The Murder of Billy Lyons:
Reopening the Case
I first posted about the many versions of “Stagger Lee” last January. (For the original post, click here.) That post drew quite a bit of interest, including a comment from writer, Derek McCulloch, author of Stagger Lee. McCulloch and illustrator, Shepherd Hendrix, have woven the historical facts of the event with close scrutiny of the song’s various versions, accompanied by wonderful artwork to create a thoroughly enjoyable book (available at Amazon.com.)
The story has been told in song for over eighty years and by an incredible variety of artists in a wide assortment of styles, genres, and even titles. I had intended to return to the subject of “Stagger Lee”, if only to look at some of the diverse ways that the story has been interpreted. Last week I got an email from a recent rider on the Bus inquiring about some of the versions that I had uncovered when I put that original post together. Chris told me that he was putting together a collection of the versions of “Stagger Lee” and offered a version that I was not familiar with. Chris’ inquiry and generous offer renewed my interest in the song.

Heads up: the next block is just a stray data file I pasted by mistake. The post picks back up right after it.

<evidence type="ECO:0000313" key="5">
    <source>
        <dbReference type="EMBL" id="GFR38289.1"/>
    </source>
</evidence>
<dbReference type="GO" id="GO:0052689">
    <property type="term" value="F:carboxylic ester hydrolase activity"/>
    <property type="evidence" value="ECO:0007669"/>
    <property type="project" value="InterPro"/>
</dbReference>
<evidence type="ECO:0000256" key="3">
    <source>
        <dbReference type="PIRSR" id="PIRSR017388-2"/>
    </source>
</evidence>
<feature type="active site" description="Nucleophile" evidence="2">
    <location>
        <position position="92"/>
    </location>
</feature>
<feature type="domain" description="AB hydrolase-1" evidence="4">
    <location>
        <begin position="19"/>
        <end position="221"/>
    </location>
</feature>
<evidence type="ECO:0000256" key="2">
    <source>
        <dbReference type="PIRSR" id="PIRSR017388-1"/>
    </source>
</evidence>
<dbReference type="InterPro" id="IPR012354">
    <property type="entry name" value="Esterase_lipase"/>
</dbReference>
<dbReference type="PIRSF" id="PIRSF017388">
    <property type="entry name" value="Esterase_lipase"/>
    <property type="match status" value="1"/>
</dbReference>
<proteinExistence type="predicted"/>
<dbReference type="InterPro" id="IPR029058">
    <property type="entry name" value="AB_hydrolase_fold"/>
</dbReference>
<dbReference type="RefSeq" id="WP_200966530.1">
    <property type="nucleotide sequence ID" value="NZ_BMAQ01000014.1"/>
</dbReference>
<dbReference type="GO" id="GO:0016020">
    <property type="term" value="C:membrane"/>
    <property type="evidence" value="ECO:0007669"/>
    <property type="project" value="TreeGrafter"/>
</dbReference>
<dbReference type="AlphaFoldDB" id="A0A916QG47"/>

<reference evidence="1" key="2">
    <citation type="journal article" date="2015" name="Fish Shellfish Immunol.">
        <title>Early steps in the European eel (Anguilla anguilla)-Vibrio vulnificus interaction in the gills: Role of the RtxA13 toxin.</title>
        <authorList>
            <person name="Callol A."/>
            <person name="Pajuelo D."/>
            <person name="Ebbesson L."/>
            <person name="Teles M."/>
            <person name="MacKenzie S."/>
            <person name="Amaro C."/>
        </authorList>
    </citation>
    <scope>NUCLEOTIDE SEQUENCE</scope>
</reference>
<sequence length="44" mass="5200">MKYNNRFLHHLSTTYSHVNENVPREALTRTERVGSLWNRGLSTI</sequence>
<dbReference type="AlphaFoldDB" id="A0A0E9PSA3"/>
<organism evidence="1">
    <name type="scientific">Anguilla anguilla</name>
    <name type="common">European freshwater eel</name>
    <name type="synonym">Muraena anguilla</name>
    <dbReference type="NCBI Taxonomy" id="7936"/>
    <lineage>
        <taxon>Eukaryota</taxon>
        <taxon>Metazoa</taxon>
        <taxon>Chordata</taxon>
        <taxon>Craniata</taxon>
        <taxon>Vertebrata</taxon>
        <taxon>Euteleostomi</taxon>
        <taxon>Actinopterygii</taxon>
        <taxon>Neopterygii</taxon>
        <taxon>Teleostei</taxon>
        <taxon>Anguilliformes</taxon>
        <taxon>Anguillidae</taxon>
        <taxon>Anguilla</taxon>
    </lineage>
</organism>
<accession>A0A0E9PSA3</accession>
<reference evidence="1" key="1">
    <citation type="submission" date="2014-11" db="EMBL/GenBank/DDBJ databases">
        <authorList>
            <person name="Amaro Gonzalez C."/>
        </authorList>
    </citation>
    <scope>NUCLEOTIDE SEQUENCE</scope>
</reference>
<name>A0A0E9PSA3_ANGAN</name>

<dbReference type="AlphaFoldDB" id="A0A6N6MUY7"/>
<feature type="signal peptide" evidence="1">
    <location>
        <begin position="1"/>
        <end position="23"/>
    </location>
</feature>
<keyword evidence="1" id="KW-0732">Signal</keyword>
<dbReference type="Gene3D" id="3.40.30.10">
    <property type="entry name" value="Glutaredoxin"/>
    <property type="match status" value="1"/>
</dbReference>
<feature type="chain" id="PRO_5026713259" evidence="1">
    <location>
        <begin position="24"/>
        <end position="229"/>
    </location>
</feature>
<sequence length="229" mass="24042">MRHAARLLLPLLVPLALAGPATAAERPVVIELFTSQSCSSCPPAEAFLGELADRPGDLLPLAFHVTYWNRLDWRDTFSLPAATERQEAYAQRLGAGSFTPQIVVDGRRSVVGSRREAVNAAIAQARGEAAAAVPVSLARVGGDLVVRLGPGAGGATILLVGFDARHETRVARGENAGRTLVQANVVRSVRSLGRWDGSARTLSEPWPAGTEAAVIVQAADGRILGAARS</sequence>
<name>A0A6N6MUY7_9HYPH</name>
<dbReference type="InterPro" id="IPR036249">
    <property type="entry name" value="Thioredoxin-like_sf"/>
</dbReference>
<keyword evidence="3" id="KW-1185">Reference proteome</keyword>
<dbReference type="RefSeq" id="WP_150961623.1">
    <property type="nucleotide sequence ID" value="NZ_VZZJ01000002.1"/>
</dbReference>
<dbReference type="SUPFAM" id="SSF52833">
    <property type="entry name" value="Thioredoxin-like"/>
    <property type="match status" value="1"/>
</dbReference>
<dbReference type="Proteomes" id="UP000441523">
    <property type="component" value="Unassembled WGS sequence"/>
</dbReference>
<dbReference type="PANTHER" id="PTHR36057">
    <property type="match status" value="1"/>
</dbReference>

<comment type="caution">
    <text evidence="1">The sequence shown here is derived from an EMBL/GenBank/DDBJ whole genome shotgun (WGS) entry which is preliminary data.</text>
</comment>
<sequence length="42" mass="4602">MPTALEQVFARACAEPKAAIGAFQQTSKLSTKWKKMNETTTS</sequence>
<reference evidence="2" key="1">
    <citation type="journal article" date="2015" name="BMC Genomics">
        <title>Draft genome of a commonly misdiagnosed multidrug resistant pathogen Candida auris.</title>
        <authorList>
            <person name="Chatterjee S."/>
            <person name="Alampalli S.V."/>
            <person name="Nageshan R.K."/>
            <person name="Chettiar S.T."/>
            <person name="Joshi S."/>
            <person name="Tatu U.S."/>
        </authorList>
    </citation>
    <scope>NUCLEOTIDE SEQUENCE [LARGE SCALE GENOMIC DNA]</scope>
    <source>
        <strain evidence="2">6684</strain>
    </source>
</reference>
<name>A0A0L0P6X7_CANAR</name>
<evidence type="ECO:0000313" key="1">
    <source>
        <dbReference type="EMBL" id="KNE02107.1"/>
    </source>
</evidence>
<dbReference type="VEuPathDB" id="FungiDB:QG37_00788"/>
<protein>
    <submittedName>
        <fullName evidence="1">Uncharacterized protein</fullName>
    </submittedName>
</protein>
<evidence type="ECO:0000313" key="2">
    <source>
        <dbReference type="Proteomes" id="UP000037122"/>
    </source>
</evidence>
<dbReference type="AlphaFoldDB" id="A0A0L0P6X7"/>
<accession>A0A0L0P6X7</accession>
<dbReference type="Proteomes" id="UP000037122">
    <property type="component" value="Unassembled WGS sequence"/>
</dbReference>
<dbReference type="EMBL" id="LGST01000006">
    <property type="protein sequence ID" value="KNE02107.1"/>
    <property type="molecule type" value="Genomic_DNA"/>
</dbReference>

As reported in THE ST. LOUIS GLOBE DEMOCRAT (1895) (see original post for full text), and in the various versions of the song, 'Stag' Lee Sheldon shot and killed Billy Lyons over a $5 Stetson hat. In these days of drive-by-shootings and other senseless violence we hardly notice the absurdity of the cause of Billy Lyons death, but in 1895 this must have seemed a trivial reason to take someone’s life. The banality of the excuse for murdering Billy coupled with the cold callousness of 'Stag' Lee actually committing the act may account for the song and its continued usage and popularity
I’ll leave the forensic psychology for someone qualified in such matters, but I will reopen the case to examine a few of the various versions that the song ahs taken on over the years. Let’s start at the beginning...
The first version of the song, that I am aware of, was recorded in Chicago in 1927 by two musicians from the Delta who recorded as The Downhome Boys. Several months later it was recorded by Furry Lewis (I am still searching for my copy, I know I have it on vinyl somewhere.) Also in 1927, West Virginia coal miner and musician, Frank Hutchison preserved his version on record. Two years later, in 1929, the soft voiced Mississippi John Hurt recorded his version, then for nearly twenty years the song was not heard on record again.